Most published opinion polls (and private research) ask respondents to rate the issues in the order of importance and which candidate they feel is better at managing them.

However, they don’t demonstrate the trade off voters will make to arrive at their final decisions. Ultimately, voters are weighing up a set of different attributes when arriving at a decision.

With the election hotting up, the market research battle will be one to watch closely.

 

Written by amarg81

 

References

http://www.smh.com.au/comment/political-parties-know-a-lot-about-you-and-theyll-use-facebook-to-win-your-vote-20160328-gns66f.html

http://www.afr.com/news/world/how-the-pollsters-got-it-wrong-and-lynton-crosby-james-messina-and-mark-textor-got-it-right-20150510-ggy7qk

https://www.sciencedaily.com/releases/2014/02/140227115516.htm

http://www.theatlantic.com/technology/archive/2012/11/when-the-nerds-go-marching-in/265325/

India is ripe for the taking

Apple is ramping up its efforts to conquer the emerging Indian market

Apple is ramping up its efforts to conquer the emerging Indian market

The launch of Apple’s new iPhone SE has come with talk about expanding in the emerging market of India.

Middle class rising

India’s population changes will make it an attractive market segment for Apple over the next decade due to the rise of a new middle class.

Between 2015-2030, median household income is predicted to increase by 89.8% in real terms.

By 2030, middle class households will exceed 90 million, making it the second largest middle class market in the world.

India's middle class is rising and so will their appetites

India’s middle class is rising and so will their appetite for high end products

New money, new values

The growth of India’s middle class will lead to rises in the discretionary spending power of households. This will change the psyche of this market segment.

Demand for quality consumer products will rise as more customers seek to fulfil product needs further up the hierarchy.

The smartphone market now is dominated by cheaper mobile devices. As this market segment grows, they will likely seek out more aspirational products such as the iPhone.

It’s the right place and right time

India’s smartphone market is set to grow substantially in the next few years.

Analysts are predicting there will be another 117 million smartphone units sold in 2017.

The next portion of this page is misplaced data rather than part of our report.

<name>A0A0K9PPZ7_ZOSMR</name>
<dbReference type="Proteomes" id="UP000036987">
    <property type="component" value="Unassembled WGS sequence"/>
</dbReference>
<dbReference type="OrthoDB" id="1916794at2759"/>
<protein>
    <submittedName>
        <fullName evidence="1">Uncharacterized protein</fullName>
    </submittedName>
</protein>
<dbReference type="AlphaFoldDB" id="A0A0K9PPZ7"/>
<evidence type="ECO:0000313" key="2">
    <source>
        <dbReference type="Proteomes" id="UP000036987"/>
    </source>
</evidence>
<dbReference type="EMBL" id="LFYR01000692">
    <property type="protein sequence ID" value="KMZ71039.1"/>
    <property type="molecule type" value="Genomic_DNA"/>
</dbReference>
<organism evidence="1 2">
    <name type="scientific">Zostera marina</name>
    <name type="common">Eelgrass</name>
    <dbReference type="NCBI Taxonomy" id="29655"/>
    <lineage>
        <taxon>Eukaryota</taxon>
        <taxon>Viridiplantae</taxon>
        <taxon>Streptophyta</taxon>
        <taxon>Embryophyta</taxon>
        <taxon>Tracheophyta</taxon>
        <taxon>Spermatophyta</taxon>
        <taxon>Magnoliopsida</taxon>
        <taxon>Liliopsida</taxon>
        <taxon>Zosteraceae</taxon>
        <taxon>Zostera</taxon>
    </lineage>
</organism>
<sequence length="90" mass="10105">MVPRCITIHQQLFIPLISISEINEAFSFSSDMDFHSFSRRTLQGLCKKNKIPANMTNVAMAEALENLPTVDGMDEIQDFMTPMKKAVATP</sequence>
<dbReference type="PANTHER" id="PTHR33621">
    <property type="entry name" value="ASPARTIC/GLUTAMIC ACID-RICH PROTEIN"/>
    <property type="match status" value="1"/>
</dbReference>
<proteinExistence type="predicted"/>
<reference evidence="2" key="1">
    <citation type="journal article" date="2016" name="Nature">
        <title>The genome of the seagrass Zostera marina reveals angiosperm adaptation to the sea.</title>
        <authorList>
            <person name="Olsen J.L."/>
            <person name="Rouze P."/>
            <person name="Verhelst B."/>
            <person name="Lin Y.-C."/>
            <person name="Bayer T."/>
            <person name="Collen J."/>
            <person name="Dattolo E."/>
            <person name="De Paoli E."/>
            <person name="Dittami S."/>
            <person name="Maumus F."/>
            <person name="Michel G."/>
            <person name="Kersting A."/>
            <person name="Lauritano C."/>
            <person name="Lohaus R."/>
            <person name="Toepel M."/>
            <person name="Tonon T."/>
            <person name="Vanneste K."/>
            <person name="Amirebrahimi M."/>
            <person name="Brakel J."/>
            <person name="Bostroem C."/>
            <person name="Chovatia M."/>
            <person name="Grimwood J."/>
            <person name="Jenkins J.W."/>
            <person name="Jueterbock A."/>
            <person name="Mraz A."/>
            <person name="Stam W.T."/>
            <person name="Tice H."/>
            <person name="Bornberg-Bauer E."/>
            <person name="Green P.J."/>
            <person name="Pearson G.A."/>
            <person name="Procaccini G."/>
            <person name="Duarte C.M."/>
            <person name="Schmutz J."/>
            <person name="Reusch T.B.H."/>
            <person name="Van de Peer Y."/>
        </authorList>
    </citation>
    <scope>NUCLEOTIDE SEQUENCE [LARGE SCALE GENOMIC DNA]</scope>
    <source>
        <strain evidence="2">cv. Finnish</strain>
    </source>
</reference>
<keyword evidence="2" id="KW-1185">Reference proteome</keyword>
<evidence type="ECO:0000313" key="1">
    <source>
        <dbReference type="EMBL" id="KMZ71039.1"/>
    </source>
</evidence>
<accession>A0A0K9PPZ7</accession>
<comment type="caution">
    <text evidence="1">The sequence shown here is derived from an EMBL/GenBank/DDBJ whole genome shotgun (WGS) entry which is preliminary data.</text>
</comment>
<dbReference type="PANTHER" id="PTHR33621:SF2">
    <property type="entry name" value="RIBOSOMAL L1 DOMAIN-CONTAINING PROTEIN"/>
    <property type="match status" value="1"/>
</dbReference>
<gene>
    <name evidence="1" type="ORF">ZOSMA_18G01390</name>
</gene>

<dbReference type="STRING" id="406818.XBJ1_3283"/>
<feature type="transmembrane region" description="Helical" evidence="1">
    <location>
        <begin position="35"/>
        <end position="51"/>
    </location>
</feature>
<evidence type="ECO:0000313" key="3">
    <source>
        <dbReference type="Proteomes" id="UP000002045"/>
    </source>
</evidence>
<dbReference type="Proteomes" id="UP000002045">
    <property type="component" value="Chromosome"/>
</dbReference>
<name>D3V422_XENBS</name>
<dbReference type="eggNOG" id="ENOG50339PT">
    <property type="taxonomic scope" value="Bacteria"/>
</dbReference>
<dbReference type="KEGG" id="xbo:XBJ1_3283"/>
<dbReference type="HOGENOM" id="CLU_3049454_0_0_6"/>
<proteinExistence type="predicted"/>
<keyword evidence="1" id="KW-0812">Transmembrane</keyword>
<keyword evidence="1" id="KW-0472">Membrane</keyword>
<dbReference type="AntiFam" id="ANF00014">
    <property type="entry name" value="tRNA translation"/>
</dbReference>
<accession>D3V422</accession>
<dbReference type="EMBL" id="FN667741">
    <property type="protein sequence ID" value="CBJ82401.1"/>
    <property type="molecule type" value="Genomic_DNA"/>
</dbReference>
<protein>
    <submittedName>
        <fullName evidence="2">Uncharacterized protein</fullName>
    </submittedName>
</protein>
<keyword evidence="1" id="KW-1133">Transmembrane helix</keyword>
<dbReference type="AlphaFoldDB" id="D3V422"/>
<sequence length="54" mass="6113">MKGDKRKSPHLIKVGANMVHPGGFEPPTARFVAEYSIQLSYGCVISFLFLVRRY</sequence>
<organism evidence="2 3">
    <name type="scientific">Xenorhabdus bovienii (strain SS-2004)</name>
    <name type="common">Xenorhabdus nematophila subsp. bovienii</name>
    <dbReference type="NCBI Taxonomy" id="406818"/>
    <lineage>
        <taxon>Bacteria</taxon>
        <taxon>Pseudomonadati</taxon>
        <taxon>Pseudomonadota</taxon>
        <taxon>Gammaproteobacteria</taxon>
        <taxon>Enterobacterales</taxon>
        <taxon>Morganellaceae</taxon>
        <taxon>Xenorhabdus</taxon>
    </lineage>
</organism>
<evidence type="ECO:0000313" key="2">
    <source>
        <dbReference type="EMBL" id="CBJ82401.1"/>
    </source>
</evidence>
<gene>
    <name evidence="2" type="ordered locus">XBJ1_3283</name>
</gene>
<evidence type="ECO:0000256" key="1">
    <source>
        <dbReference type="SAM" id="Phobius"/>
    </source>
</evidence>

It is also estimated by the end of next year, India will surpass the US as the second largest market for smartphones globally.

Another significant piece of data pointing to opportunity is that only 40% of mobile devices in India are smartphones.

Apple has only around 1.8% of market share in India. However, the market is growing and is nowhere near being mature or saturated.

Battling elitist perceptions

Apple has repositioned its offering in the marketplace. It has made changes to its pricing, distribution and promotional activities in India.

Apple iPhones are positioned at the higher end of both quality and price in the market place. This is sensible in developed markets. However, if Apple wants to make progress in emerging markets such as India it will have to follow a different strategy.

Cheaper, but not cheap

The Apple iPhone SE is positioned on price at around the $450 range. It is the first time Apple has priced a phone in that segment.

The SE is positioned above the entry-level smartphones on sale in India. It is not, however too premium priced to be beyond the range of aspiring households.

Apple has not compromised on the quality of the product. The SE continues to carry most of the high end specs of the iPhone 6.

This approach has repositioned Apple in India: iPhones are not simply for well off Indians, but are an option for middle income households.

Apple has wisely chosen not to compete at a congested cheaper range with its main competitors. It has maintained its point of difference as a high end but now affordable device.

iPhones for the masses

Apple is widening its distribution networks across India.

It has applied to Government to open its own stores and sell online.

It is also increasing distribution outside of India’s main cities to rural areas where approximately 70% of people live. It will do this through smaller distributors to bring the product direct to rural customers.

Apple has also been working with banks to help Indians get finance to buy phones.

Battling for the hearts and minds

Apple has increased it’s advertising spend to convince customers its iPhone is within reach.

It has chosen a multi-channel strategy, investing heavily in outdoor (billboards) and full page press ads across India.

The data doesn’t lie: India is great opportunity for Apple.

References

http://blog.euromonitor.com/2015/09/top-5-emerging-markets-with-the-best-middle-class-potential.html

http://www.theaustralian.com.au/business/wall-street-journal/apple-pushes-to-bolster-market-share-in-india/news-story/4ec286692b2ae9ce1490c4ff39430088

http://www.wsj.com/articles/apple-makes-a-play-to-open-retail-stores-in-india-1453277570

http://timesofindia.indiatimes.com/tech/tech-news/iPhone-SE-at-Rs-39000-is-a-clever-move-from-Apple-Analysts/articleshow/51523908.cms?

By amarg81